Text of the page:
Ratcliffe's article Crime Mapping and the Training Needs of Law Enforcement identifies three main aspects of crime mapping, or applications of geographic information systems (GIS): hotspot mapping, CompStat and geographic profiling. Techniques in exploratory spatial data analysis (ESDA) can reveal crime patterns and hotspots of criminal activity that are invaluable to law enforcement agencies. Spatio-temporal mapping and geographic profiling using the GIS methodology is an evolving technique with increasing complexity and can offer vital information for intelligence-led policing in crime reduction and prevention. Ratcliffe mentions that although this technique offers a new form of useful intelligence for law enforcement, it does not undermine non-spatial features of crime records such as modus operandi and temporal variables.
Although GIS is most frequently used to map property and violent crime, it can also geographically represent calls for service, race and other socio-economic data for a more complex analytical map. It is also effective at demonstrating measurable long-term crime prevention and reduction.
The second application of GIS is CompStat, or Computer Statistics. This is a management process that increases accountability and requires commanders to actively analyze crime patterns. As the author states, it requires a quick conversion of crime data to geographic visuals of the data. The third and final application is geographic profiling, an investigative technique that aids in serial crimes and helps to identify potential criminals on a map. The idea was developed from a combination of theories, including the routine activity theory and rational choice theory that suggest that people develop a daily routine and through knowledge of such a routine, police can identify key nodes for offenders in certain locations. This is helpful in suspect prioritization and patrol saturation.
Ratcliffe claims that while GIS is evolving rapidly and is a crucial element to law enforcement intelligence, agencies are not devoting enough time to training their officers and analysts. He believes that while the number of agencies using it is increasing, many still do not understand its importance and application to policing and are sticking to the traditional policing techniques that they are familiar with.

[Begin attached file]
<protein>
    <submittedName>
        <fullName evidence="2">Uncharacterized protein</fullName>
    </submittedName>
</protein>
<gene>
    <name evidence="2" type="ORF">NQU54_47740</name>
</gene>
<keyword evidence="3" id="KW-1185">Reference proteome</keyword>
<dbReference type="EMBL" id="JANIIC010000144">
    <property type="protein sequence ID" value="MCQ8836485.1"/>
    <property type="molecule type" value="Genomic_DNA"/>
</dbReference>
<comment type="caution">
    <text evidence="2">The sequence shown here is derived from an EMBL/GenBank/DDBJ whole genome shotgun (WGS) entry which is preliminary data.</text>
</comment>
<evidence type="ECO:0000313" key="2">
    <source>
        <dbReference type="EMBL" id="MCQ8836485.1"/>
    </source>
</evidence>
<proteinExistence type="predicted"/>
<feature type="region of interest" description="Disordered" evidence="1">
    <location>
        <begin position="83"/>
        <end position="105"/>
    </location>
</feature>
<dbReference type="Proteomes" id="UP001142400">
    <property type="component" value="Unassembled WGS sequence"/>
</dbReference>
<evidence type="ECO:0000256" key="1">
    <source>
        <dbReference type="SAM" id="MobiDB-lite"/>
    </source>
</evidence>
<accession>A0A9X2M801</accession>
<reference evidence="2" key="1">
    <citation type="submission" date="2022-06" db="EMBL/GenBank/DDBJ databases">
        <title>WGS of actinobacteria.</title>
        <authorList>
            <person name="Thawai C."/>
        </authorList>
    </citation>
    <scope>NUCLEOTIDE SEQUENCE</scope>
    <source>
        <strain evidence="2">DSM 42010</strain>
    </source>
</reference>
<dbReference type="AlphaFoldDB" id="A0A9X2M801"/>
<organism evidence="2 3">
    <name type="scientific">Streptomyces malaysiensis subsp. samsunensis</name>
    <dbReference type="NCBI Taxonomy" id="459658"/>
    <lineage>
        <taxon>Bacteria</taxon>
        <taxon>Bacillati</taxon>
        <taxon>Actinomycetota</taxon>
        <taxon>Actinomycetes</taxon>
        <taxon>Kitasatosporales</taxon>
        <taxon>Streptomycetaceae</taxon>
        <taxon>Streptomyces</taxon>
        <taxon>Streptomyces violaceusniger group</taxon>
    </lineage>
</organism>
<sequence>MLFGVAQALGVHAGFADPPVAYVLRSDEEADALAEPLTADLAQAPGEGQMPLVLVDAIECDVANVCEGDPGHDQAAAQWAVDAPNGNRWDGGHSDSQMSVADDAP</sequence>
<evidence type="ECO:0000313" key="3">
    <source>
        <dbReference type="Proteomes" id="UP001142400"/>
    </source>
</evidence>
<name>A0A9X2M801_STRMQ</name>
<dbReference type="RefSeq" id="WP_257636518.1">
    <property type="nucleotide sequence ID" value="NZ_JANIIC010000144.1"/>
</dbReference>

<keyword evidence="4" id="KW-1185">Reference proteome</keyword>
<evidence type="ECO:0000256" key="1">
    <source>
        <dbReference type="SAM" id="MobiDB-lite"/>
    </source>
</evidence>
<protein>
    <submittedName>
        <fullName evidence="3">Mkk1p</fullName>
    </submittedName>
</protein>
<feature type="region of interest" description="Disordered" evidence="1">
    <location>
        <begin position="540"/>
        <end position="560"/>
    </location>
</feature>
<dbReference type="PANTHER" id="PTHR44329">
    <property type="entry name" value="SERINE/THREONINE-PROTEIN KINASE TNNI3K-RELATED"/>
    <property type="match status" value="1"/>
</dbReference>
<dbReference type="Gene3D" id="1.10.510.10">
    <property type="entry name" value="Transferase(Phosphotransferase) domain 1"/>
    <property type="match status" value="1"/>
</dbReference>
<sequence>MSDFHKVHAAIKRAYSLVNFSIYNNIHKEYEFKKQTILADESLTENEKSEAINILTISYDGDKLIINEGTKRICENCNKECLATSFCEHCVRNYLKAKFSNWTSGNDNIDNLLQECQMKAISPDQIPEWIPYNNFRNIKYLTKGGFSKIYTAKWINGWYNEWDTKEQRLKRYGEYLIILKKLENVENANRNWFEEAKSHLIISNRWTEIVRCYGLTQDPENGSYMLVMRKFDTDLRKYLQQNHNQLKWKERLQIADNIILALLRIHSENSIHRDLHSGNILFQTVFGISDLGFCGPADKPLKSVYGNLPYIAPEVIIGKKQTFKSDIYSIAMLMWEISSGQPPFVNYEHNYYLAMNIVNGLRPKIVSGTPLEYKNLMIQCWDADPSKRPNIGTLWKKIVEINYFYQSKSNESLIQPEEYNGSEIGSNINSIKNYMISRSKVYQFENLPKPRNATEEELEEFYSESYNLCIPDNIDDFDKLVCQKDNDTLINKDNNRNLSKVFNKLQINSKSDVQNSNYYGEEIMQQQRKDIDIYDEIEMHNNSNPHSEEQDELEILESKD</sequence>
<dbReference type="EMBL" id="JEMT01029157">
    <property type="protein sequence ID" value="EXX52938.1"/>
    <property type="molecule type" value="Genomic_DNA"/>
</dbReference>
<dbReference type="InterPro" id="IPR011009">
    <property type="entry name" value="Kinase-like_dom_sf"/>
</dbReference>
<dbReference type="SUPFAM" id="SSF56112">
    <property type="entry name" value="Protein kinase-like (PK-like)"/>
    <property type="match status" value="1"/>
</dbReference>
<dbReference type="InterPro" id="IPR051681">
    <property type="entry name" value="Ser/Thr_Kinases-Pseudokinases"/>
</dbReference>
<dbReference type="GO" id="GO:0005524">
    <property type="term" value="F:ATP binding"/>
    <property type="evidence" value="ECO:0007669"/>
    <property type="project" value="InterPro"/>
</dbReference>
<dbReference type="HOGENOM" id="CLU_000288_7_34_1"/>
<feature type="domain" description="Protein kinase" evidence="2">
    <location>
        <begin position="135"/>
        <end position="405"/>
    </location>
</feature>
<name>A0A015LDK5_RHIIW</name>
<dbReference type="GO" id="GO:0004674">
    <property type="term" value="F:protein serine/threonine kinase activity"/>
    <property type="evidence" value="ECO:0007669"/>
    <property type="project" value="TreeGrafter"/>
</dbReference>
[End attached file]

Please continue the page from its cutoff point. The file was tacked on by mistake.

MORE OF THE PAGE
Ratcliffe's article effectively demonstrates the important of geographic information systems application in law enforcement. The identification and explanation of three aspects of crime mapping was beneficial and their usefulness in the field was evident. He explicitly mentions that geographic profiling produces a map of risk which demonstrates visually the likelihood of criminal activity, the main purpose of intelligence analysis. Through crime mapping, risk can be reduced for a decision-maker.
The author states many limitations to GIS, however. Hotspot mapping has issues with points that overlap, human inability to define clusters and the difficult of establishing broad trends. Some of these concerns are reduced through additional extensions of GIS programs, but the issue of data overload is nevertheless cumbersome. Additionally, geographic profiling is believed to have limitations for some offender types which may have negative implications for risk reduction. Among these were implicit limitations as well, including GIS's ever-evolving nature which makes it difficult for analysts to continuously learn the updates and for new practitioners to enter the field.
While Ratcliffe's article was useful, he redirected to many outside sources rather than including the information within the actual article which made it seem somewhat incomplete. Elaborating further on the three applications of GIS, offering potential solutions to issues in training and explaining the limitations further would have solidified his argument.
Ratcliffe, J. H. (2004). Crime mapping and the training needs of law enforcement. European Journal on Criminal Policy and Research, 10(1), 65-83. Retrieved from http://citeseerx.ist.psu.edu/viewdoc/download?doi=10.1.1.107.2771